Clever design gives the book a STEAM feel and Roberts’ zany illustrations are terrific fun.

Ada Twist’s Big Project Book for Stellar Scientists

Ada Twist’s Big Project Book for Stellar Scientists
Andrea Beaty, illustrated by David Roberts
Abrams Books for Young Readers

Ada Swift is back with a STEM activity book that’s packed with exciting projects related to both the physical and the biological sciences.

With Ada’s help, it takes readers through the entire scientific process and using the headings ‘Scientists are Curious’, ‘Scientists Think’, ‘Scientists Keep Thinking’, ‘Scientists are Observant’ and ‘Scientists use details to describe things’, ‘Scientists Learn from Others’, ‘Scientists look at things in new ways’, ‘Scientists are Patient’ and ‘Scientists are Persistent’ introduces the essential characteristics of a scientist.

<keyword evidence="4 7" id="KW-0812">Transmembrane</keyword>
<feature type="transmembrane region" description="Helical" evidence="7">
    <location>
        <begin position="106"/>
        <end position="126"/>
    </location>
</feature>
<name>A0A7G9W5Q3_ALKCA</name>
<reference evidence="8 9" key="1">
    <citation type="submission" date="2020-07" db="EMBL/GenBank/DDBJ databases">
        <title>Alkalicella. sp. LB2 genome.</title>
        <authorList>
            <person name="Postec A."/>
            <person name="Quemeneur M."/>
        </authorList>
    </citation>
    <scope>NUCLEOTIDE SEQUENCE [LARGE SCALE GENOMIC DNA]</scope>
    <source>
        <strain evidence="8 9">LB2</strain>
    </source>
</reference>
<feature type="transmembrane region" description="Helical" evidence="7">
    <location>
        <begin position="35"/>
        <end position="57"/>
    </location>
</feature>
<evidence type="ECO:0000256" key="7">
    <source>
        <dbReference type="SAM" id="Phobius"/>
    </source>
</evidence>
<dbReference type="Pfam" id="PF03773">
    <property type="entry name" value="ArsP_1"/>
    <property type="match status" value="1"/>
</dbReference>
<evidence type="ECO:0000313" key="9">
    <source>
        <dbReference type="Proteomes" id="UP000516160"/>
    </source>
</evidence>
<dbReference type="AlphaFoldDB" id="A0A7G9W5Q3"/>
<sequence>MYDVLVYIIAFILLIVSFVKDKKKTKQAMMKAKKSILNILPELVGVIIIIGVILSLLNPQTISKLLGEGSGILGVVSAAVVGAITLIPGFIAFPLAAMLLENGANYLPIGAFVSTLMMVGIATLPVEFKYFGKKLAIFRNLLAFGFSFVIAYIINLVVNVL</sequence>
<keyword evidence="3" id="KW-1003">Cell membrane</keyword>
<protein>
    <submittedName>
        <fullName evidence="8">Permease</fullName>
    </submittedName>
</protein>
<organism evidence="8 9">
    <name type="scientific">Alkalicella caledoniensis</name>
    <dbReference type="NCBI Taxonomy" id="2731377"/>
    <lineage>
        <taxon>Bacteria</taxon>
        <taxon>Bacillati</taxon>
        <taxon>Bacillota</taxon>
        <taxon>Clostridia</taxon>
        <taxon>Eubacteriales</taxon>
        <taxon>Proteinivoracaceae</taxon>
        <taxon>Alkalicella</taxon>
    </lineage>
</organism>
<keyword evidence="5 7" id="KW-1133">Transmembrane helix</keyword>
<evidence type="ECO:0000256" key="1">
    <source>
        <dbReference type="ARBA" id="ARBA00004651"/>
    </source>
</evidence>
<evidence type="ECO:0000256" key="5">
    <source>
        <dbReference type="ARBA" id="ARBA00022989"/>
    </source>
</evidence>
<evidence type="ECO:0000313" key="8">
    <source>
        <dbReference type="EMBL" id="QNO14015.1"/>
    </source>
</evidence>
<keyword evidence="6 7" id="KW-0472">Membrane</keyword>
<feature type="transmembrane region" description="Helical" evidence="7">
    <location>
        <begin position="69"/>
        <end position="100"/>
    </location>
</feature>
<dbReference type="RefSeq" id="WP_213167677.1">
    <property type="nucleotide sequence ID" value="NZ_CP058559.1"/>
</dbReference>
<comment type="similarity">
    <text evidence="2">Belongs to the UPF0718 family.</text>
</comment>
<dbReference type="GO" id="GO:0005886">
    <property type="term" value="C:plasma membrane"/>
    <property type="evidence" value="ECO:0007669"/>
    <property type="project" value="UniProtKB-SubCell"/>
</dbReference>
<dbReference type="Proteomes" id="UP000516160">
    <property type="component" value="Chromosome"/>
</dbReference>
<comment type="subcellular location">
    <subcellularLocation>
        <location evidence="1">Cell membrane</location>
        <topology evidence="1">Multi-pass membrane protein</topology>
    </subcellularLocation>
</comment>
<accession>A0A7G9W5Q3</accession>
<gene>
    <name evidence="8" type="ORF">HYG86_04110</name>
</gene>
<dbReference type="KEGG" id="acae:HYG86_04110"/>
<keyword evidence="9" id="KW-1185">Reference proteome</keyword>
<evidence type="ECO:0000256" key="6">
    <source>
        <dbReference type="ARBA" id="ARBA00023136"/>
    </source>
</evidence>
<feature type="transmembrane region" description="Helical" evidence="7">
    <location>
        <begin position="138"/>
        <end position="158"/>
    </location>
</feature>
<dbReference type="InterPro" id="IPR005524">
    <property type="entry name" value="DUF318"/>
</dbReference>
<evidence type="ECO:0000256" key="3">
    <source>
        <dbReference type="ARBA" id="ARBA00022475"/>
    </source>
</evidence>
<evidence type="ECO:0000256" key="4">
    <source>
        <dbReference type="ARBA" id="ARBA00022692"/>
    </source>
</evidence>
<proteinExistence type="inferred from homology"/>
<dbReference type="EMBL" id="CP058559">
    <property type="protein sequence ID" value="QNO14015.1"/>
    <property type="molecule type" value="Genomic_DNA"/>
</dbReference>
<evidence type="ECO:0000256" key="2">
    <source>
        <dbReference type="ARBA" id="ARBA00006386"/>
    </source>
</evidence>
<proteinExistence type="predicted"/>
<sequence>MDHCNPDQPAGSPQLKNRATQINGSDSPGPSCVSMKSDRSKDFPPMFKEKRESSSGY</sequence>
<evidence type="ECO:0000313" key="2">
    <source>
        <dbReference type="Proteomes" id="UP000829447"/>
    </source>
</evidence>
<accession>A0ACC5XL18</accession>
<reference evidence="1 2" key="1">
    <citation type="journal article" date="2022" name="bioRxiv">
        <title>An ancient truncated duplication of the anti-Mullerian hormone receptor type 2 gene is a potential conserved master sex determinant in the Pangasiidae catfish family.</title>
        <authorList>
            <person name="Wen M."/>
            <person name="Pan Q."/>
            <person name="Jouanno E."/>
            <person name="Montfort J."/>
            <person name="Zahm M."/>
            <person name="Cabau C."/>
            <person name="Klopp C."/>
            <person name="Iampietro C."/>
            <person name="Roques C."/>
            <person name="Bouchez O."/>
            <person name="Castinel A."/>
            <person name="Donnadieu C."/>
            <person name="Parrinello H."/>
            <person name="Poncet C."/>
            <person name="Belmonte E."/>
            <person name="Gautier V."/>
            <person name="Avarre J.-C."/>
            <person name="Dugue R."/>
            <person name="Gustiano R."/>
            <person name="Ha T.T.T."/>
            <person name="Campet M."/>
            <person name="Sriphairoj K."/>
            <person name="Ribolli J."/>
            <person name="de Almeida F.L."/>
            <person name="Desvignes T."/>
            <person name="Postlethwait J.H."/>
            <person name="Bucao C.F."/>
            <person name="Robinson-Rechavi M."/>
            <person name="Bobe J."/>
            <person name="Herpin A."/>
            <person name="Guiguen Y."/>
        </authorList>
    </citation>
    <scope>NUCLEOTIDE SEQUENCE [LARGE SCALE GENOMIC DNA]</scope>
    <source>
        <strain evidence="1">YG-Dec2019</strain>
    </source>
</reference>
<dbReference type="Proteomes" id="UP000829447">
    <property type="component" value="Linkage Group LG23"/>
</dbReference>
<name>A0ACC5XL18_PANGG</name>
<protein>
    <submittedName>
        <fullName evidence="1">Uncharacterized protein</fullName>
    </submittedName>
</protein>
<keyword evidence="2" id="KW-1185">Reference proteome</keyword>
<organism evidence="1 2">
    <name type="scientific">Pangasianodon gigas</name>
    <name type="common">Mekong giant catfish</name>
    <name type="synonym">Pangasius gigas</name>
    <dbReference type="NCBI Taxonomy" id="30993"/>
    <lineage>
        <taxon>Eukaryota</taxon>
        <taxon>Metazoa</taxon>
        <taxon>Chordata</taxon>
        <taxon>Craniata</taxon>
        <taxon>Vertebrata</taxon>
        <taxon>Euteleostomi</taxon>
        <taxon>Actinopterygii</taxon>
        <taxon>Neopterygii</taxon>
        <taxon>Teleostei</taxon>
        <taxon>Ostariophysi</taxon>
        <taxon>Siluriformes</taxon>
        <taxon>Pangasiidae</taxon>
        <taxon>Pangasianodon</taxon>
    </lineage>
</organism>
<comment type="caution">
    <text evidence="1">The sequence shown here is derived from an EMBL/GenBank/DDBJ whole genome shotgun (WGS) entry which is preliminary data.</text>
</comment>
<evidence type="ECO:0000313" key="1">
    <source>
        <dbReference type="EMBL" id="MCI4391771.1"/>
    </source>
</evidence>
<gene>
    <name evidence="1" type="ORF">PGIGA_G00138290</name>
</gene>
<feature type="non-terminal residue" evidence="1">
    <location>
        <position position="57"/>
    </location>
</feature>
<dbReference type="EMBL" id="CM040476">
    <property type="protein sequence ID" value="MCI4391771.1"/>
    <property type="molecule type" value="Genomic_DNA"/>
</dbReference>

All the time the text encourages children to add their own ideas, as in this tree observation page.

Or in the ‘Decomposers’ spread whereon readers are asked to write their own responses to ‘Why don’t colourful leaves pile up, year after year, until the trees are buried beneath them” Why do they turn brown?’
This is followed by practical activities and observations.

I could go on at length talking about the various activities, which are many and varied (over 40 in all) but will just mention a few: there are word searches, an energy game, tracking the phases of the moon, designing a vehicle that uses wind or solar energy or another form of renewable energy and watching seeds grow and recording related observations.

Very much hands-on, this is an ideal book to inspire youngsters from around 6 to become scientists like Ada Twist, indeed Ada’s very own story is told at the outset.